Plans for live music venue in Docklands appears to change course
A major music promotor’s push to build a new pop-up live music venue in Docklands appears to have been abandoned after announcing it would invest its future at the iconic Festival Hall.
Live Nation Australia confirmed it had secured a multi-year lease at the heritage-listed Festival Hall in West Melbourne, after reaching an agreement with Hillsong Church, the venue’s current owners.
Hillsong had bought the Dudley St venue in October 2020 for $23 million after the music industry was decimated by COVID-19 induced lockdowns.
As reported by Docklands News in November last year, there were reported plans for a live music venue to be created in Docklands, with a vacant space next to the Costco supermarket on Footscray Rd being a key site of interest.
It was part of a state government announcement that it would spend $5 million in creating a “pop-up live performance venue which will attract new audiences and activate underused parts of the CBD”.
According to The Age, which had obtained cabinet documents, the proposed venue was being pushed by Live Nation, a US-based live music company, with a space being sought in Docklands to “fill a known gap in the Melbourne event and performance landscape” and host more than 100 shows a year with the capacity to hold crowds of up to 3500 people.
But Live Nation confirmed the multi-year lease of Festival Hall in March, and its wish to revive the live music destination, which hosted The Beatles in 1964.
“We are extremely excited to be delivering the next chapter of Festival Hall’s life, not only because it will help support the growing demand of shows that are coming down the pipeline across the industry, but also to put the iconic venue firmly back on the global live entertainment map,” Live Nation president Roger Field said.
“It’s a privilege to be part of an organisation that values the protection of existing heritage music assets and sees the importance that these venues play in the ongoing growth of the live entertainment sector and the communities they’re a part of.”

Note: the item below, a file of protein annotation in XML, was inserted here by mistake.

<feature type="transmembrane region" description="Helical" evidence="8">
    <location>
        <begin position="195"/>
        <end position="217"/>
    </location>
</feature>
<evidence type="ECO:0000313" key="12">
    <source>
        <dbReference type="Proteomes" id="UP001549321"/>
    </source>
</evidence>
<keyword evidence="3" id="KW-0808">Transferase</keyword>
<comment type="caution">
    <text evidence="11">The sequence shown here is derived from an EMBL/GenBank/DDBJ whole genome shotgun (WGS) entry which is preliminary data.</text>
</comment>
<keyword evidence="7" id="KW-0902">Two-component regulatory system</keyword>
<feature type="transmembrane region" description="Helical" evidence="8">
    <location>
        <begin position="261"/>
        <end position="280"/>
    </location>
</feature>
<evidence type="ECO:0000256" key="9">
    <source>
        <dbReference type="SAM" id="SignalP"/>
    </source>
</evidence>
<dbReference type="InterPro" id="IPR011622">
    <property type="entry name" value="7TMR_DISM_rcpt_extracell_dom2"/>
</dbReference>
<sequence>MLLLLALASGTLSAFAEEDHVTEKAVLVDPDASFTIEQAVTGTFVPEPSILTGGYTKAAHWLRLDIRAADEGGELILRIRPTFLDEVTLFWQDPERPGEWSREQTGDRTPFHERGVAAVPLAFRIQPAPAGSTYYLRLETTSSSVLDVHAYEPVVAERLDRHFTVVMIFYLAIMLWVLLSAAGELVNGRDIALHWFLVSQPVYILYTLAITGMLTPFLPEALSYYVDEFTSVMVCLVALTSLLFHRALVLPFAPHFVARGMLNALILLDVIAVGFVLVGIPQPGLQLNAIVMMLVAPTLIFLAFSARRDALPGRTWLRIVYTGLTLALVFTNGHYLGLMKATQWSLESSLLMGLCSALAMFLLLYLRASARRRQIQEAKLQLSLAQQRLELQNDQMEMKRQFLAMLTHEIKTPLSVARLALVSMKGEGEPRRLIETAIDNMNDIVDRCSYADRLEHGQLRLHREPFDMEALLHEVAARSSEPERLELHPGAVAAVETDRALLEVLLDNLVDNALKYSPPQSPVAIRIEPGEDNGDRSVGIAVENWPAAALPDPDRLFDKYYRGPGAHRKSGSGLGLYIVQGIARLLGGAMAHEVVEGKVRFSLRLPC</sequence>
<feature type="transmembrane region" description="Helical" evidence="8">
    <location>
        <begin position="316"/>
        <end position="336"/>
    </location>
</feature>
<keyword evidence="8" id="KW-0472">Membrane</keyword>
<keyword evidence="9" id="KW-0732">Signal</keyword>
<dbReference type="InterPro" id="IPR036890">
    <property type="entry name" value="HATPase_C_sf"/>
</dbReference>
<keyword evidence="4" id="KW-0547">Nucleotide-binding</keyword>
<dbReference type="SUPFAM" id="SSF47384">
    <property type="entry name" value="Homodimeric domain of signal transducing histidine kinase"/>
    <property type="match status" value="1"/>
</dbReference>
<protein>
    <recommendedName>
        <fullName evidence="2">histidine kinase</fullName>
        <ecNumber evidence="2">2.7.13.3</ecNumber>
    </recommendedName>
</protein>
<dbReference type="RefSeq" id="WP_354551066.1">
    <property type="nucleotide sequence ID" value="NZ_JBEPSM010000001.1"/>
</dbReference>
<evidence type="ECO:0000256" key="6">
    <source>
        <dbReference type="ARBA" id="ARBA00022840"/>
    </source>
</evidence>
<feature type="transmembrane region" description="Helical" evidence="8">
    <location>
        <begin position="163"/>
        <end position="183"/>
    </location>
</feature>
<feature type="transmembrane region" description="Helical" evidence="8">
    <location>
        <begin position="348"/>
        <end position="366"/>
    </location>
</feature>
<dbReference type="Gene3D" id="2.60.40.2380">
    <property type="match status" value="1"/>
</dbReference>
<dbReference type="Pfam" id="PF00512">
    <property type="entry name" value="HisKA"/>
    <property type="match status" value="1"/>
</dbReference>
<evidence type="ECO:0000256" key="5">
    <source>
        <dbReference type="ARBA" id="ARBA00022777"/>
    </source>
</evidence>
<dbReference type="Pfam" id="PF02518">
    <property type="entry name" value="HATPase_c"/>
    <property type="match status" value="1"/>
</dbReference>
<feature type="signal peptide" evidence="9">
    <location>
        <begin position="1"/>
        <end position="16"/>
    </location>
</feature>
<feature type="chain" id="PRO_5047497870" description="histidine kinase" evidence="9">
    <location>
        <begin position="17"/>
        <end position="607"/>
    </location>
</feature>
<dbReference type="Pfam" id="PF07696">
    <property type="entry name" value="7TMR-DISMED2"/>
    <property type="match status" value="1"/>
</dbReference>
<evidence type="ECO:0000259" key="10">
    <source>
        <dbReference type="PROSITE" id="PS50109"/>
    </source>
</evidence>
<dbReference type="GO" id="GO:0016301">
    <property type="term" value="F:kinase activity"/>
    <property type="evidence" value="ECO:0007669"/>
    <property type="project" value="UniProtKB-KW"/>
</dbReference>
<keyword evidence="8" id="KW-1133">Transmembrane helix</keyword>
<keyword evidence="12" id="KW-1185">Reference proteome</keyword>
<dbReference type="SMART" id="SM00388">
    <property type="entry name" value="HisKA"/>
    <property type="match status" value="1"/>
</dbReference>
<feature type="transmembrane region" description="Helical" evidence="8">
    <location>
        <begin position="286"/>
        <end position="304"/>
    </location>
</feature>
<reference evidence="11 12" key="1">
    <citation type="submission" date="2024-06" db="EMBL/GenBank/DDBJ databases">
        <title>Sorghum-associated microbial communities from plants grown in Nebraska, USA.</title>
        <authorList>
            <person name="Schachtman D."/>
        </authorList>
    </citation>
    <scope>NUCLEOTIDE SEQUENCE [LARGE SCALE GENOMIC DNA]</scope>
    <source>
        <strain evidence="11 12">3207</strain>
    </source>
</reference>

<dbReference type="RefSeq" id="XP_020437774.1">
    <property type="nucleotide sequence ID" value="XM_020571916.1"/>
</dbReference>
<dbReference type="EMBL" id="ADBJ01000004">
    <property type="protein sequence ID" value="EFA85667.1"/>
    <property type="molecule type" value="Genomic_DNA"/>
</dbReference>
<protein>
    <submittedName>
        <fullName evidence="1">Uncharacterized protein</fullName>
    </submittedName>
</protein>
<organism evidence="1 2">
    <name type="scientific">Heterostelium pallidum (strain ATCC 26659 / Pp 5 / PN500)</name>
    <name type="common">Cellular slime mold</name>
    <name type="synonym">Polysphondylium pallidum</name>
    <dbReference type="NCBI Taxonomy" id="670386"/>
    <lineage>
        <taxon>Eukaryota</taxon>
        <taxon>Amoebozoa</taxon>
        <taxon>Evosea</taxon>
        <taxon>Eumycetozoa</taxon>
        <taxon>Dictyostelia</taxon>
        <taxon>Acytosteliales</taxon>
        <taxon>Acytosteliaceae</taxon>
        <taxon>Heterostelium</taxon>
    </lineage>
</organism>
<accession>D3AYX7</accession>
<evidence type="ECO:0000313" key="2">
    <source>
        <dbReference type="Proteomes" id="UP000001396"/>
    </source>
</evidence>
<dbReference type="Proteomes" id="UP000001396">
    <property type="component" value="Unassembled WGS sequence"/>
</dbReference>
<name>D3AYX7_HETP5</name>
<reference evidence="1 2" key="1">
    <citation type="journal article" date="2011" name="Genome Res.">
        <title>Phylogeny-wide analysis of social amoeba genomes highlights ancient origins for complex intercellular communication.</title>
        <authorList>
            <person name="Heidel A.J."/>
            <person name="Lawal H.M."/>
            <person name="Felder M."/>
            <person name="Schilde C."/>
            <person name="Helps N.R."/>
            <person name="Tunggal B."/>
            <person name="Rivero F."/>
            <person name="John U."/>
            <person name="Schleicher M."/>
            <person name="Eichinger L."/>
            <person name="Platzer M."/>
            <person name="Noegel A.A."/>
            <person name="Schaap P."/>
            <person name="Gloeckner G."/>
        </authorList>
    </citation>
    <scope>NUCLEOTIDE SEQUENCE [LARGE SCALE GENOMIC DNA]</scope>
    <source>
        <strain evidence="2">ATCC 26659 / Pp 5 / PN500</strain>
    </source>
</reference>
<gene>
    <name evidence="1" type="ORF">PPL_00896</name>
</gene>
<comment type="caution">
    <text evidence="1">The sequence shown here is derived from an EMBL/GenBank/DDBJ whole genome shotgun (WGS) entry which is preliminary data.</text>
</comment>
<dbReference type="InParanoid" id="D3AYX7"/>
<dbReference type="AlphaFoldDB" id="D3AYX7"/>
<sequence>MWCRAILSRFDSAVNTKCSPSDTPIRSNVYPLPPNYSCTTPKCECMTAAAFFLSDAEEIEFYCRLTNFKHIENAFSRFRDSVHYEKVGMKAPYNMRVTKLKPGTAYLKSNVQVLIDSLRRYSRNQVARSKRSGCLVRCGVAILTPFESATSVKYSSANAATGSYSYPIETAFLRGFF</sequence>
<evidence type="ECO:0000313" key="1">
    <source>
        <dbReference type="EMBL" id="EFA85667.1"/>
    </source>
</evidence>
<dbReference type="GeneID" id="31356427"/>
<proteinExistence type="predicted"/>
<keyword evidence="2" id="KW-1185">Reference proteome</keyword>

Chief executive officer at Music Victoria Simone Schinkel said, “we are so excited to have such an iconic venue back as a full-time live music venue”.
“It really was a missing piece; without it, Melbourne was missing that mid-sized arena, something between The Forum and Kia Arena, and for a thriving music scene you need venues of all different sizes,” she said.
A Victorian Government spokesperson said, "Melbourne has a well-earned reputation as one of the world's greatest live music cities – and we back the sector to support local businesses and thousands of workers.”
We will continue to consult with the sector to see how we can retain and advance our position as the live music capital of Australia, and ensure we have the venues we need to meet audience demand.
Hillsong will continue to use Festival Hall for weekend services and other events.
It bought the venue with the intention to create a community hub to support live music, entertainment, and other events. At the time Hillsong stated, “it’s a way to give back to Melbourne and continue the venue’s legacy.”
Live Nation has revitalised other heritage entertainment venues including the Palais Theatre in St Kilda and Anita’s Theatre in New South Wales.
The original Festival Hall burnt down in 1955 before being rebuilt for the 1956 Melbourne Olympic Games where it hosted boxing and gymnastics.
The venue then went on to become the live music and boxing institution of Melbourne and was known for staging a range of world-renowned artists. •
Photo: Anthony Delanoix